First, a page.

Sheldon also plans to work with the school board to open an adult technical training facility to teach the unemployed the job skills needed to be valuable in the labor market.
In a race full of negative campaigning by the major party candidates, Sheldon has kept his nose clean and has earned a shot to serve the county.
Hernando Today recommends voters cast their ballots for Greg Sheldon in the Hernando County Commission District 3 race.
District 5, Jim Adkins
Jim Adkins, a first-term Republican commissioner, has faced a fierce challenge by his fiery Democratic challenger Ramon Gutierrez in the race for Hernando County Commission District 5.
The candidates have used various political forums to trade jabs back and forth concerning each of their ideas to improve the county.
Gutierrez, 60, a real estate agent and former restaurateur, said he will work with business development to target and solicit diversified industry to the county.
He has also put together a "Moving Hernando Forward" plan for economic development, which he hopes to implement if elected.
Gutierrez favors instituting a one-cent sales tax similar to what's done in Pasco and Pinellas counties. He wants to use the money to build up reserves and attract new businesses.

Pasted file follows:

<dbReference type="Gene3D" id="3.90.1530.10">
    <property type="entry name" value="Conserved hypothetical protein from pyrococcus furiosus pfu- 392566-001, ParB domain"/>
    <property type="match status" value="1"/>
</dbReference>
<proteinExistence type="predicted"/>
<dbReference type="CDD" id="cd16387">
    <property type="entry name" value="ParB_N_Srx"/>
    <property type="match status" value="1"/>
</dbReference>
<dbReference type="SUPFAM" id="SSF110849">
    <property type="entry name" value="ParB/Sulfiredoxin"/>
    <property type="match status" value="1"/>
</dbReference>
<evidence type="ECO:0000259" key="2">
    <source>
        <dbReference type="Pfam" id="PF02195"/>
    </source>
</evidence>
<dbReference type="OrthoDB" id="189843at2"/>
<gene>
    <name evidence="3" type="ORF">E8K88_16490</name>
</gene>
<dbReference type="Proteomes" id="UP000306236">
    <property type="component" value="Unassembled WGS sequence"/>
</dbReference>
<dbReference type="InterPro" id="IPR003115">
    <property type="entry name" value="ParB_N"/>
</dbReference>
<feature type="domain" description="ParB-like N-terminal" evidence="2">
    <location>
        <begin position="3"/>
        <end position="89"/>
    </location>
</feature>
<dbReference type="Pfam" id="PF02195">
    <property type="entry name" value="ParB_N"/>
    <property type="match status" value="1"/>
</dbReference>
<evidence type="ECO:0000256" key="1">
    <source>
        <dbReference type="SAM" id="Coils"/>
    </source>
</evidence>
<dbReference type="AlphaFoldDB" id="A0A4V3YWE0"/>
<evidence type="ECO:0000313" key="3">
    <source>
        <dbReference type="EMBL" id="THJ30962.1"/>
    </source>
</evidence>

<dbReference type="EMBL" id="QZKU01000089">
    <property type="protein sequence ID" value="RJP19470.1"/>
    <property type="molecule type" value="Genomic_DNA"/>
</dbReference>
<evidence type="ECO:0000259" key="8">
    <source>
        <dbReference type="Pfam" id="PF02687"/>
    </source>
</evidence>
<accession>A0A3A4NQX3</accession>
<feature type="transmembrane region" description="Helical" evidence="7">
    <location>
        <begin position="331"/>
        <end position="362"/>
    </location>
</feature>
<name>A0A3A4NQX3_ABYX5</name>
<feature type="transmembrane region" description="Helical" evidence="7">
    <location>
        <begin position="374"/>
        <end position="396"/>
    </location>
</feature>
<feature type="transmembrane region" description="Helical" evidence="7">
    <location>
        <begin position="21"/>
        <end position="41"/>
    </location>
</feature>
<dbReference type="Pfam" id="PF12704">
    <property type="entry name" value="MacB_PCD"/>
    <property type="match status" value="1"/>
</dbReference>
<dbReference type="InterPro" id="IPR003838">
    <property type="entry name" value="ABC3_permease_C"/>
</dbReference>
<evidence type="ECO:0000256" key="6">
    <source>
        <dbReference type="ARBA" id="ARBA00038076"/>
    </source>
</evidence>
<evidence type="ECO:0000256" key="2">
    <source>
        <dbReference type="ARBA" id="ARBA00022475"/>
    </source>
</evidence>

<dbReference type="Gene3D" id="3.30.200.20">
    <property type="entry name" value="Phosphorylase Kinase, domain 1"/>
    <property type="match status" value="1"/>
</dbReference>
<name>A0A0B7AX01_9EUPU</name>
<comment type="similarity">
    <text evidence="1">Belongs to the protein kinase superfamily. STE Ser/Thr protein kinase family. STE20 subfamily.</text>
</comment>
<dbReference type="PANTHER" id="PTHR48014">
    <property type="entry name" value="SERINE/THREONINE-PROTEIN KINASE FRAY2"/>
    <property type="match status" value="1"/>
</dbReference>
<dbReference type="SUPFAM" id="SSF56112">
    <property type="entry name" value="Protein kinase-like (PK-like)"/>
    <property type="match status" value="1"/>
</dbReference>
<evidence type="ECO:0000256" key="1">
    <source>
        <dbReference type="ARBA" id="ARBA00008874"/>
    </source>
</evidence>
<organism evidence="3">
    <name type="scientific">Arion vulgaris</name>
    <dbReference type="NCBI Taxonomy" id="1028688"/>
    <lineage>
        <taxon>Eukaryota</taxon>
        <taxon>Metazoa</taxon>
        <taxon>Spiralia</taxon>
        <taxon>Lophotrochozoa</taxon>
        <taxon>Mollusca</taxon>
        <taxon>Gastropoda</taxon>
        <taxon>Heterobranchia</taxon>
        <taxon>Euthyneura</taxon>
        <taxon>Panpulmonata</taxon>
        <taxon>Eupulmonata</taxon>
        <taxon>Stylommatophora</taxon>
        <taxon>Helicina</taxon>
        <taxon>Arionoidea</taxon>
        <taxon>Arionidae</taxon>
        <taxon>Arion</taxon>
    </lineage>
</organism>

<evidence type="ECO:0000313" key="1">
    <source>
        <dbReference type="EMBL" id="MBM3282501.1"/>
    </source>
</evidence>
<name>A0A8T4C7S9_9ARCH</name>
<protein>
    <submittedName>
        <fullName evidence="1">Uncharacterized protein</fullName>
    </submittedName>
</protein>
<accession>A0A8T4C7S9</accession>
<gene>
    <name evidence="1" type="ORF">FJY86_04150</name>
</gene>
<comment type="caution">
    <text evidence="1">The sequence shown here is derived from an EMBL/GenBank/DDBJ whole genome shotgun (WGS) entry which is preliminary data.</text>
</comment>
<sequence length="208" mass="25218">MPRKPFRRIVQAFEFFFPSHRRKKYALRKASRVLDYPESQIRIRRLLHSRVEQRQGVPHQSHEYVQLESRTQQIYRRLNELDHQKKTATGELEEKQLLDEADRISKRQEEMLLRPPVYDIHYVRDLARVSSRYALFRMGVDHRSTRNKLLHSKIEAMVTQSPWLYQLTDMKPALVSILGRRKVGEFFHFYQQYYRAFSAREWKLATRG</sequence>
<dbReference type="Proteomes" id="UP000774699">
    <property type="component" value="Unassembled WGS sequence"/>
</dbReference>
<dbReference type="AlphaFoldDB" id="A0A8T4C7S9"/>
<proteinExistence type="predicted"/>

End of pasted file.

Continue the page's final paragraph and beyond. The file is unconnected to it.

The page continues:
He also plans to work to streamline the licensing process and make Hernando County more business friendly.
Adkins, 63, wants to continue with his efforts to build up the airport and surrounding industrial park by offering incentives for relocating and existing manufacturers that expand. Although it's worth mentioning he did vote against accepting federal money to build the air traffic control tower at the airport, which went against the wishes of many local businesses owners who believe the tower is vital to future expansion.
Adkins also wants to focus on the east side of the county, which he has called an economic engine that has yet to reach its potential.
While he initially supported eliminating impact fees, he is now willing to consider implementing them if they are used for their intended purpose.
Adkins has also been a champion for bringing high-speed wireless communication companies interested in providing countywide coverage, which would certainly come in handy when attracting new businesses to the area.
During his first four years in office, he certainly has made some questionable decisions.
The most notable was his decision to vote against raising taxes early on but never saying how specifically the shortfall was going to be made up. In the end, he voted in favor of the millage rollback in an effort to balance the 2012-13 budget.
Gutierrez certainly offers a viable alternative to Adkins.
However, while Adkins has his shortcomings, there is no questioning his commitment to the county and that he has the residents' best interest at heart and should receive a second term to finish the work he started.
Hernando Today recommends voters cast their ballots for Jim Adkins in the Hernando County Commission District 5 race.